Some time ago, I felt I needed to express a concern to a friend and spoke to him about a situation we were going through. In an effort to help, he spoke to someone who he thought might be able to take some action. In so doing, however, he mentioned my name and made the situation much worse than it originally was. Good intentions, but poorly executed. I am quite certain I am not the only one who has ever experienced a similar situation.
My wife and I have a passion for walking beside younger couples and people in general; perhaps because we had great friends who helped us a lot when we faced tough marital issues and different life events. We realize the stresses of life can warp our view and blur our vision. Some have shared how they feel comfortable speaking with us. We think that is because we have developed areas of our lives where people can feel “safe” to speak and share. Proverbs 20:6 reminds us: “You might call many people your ‘friends,’ but it is hard to find someone who can really be trusted.” The word “trusted” here can also be interpreted as one with a “kind disposition,” that is a safe person.
Based on this verse, here are 3 take aways so we can learn to become a safe friend.
1. LEARN TO SPEAK KINDLY OF OTHERS
Whether they have done you good or not, speak kindly of all people. I know, it’s not easy and we all face the temptation to speak ill of others at some point – especially those who have hurt us. 2 Timothy 2:24 says: “As a servant of the Lord, you must not argue. You must be kind to everyone. You must be a good teacher, and you must be patient.”
This is an area we need to consciously work on, because it is easy to do the opposite. Rather than speaking kindly and speaking life, we cut, chop and demolish people with our words. A critical spirit highlights the faults and failures in others; it is a spirit that emphasizes the negative and gives little or no regard to the good in people. You say: ‘why can’t I find a safe person?’ If you have a critical spirit, look no further, because if you are unkind and speak ill of others, you will draw to you those people who speak ill of others. As the proverb says, ‘birds of a feather flock together.’
Jesus condemned the Pharisees for having that “better than thou” attitude (Matthew 23). Let’s be kind to each other, speaking life giving words, and in doing so, we will attract kind people. 2 Timothy 2:24: “As a servant of the Lord, you must not argue. You must be kind to everyone.”
2. LEARN TO LISTEN AND BECOME VULNERABLE
The Bible reminds us to “always be more willing to listen than to speak.” (James 1:19) This is key to becoming a safe person, mostly because when a friend wants to speak with us, it is not always to receive the answer, but simply to share some area of struggle or frustration and open up to a friend. We don’t always have to give an answer to every question asked, which is an area I need to improve in personally. Sometimes listening and relating our own struggles shows vulnerability and encourages the person sharing that we too are susceptible.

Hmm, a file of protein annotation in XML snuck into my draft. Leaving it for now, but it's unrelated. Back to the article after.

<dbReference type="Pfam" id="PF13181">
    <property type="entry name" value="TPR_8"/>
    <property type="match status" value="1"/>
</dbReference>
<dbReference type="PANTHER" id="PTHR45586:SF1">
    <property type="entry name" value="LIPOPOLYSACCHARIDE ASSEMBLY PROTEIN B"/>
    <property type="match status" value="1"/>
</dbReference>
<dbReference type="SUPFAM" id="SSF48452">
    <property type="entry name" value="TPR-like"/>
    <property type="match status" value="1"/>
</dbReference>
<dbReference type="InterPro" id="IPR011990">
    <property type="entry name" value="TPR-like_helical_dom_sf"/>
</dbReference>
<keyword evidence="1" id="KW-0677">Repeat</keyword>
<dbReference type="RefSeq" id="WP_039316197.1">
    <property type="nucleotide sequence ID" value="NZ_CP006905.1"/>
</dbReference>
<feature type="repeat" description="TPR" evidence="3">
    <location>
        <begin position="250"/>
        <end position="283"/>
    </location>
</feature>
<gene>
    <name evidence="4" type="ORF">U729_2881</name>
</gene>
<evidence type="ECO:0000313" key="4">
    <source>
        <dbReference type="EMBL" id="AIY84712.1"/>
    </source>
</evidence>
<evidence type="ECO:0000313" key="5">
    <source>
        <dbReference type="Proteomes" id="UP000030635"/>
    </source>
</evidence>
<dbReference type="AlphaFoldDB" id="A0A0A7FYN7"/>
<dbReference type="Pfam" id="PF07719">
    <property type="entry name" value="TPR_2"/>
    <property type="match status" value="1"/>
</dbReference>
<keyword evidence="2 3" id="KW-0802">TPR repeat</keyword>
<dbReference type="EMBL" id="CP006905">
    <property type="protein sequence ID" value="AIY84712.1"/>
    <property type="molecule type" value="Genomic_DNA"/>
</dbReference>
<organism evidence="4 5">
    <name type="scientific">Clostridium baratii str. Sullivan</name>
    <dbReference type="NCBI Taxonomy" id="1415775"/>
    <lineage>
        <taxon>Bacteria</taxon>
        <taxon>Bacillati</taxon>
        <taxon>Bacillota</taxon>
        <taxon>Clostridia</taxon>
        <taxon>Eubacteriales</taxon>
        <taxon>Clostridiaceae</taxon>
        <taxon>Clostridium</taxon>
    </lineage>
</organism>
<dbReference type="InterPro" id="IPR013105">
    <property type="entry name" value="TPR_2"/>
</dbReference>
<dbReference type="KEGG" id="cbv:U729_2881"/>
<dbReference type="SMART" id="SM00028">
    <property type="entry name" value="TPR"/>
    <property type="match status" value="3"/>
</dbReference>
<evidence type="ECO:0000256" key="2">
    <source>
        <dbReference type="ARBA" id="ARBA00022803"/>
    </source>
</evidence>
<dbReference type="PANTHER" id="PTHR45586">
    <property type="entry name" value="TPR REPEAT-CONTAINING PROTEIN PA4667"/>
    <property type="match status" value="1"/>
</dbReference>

Being vulnerable opens us up to potential injury or hurt, but it is also key to effective and honest relationships. The opposite of vulnerable is self-sufficient and autonomous, which are not necessarily evil, but can rob us of intimacy and effective relationships.
Vulnerability is often seen as a sign of weakness, but I think it is more of a sign of strength, because being vulnerable means stepping up to be seen, rather than living life on the fringe of relationships. We must, however, not throw caution to the wind and become too open with people who do not have a proven and trusted track record. We need to learn vulnerability in stages, to prove trustworthiness. So go ahead and listen, be vulnerable and let’s live Romans 12:15: “When others are happy, you should be happy with them. And when others are sad, you should be sad too.”
3. LEARN TO BE CONFIDENTIAL
Most companies we work for will require us to sign a confidentiality agreement. This prevents the employee sharing proprietary information about the company he/she works for to the outside world. In short, confidentiality places restrictions on what information we can share.
When it comes to relationships, our tendency is to build walls; we erect them for our protection because we fear a breach in trust should we share information with ‘outsiders.’ Confidentiality makes those walls invisible and causes the people we can trust, to be recipients of personal information about us.
When we are trusted with confidentiality, we are helping break down walls of self-defense and self-reliance. We are telling the person opening their hearts, that they matter to us, that the information they shared is important, that they are important and that we will protect them. Confidentiality means we love the people who trust us enough to see them healed and we welcome the opportunity to be used by God as instruments of restoration and not destruction. My goal is to become increasingly that person, will you?
Will you allow God to use you as an instrument of restoration? Will you be that trustworthy friend of Proverbs 20?
Davide has a unique communication style that has given him a platform in the marketplace to use his “get the job done” skill set.God has instilled in Davide a passion to equip the body of Christ through teaching, mentoring and speaking life through experience and wisdom of years.He is deeply passionate about pursuing and cultivating the presence of God. He currently lives with his wife of 31 years, Lois in Charlotte, NC. They have 3 amazing children with their married spouses.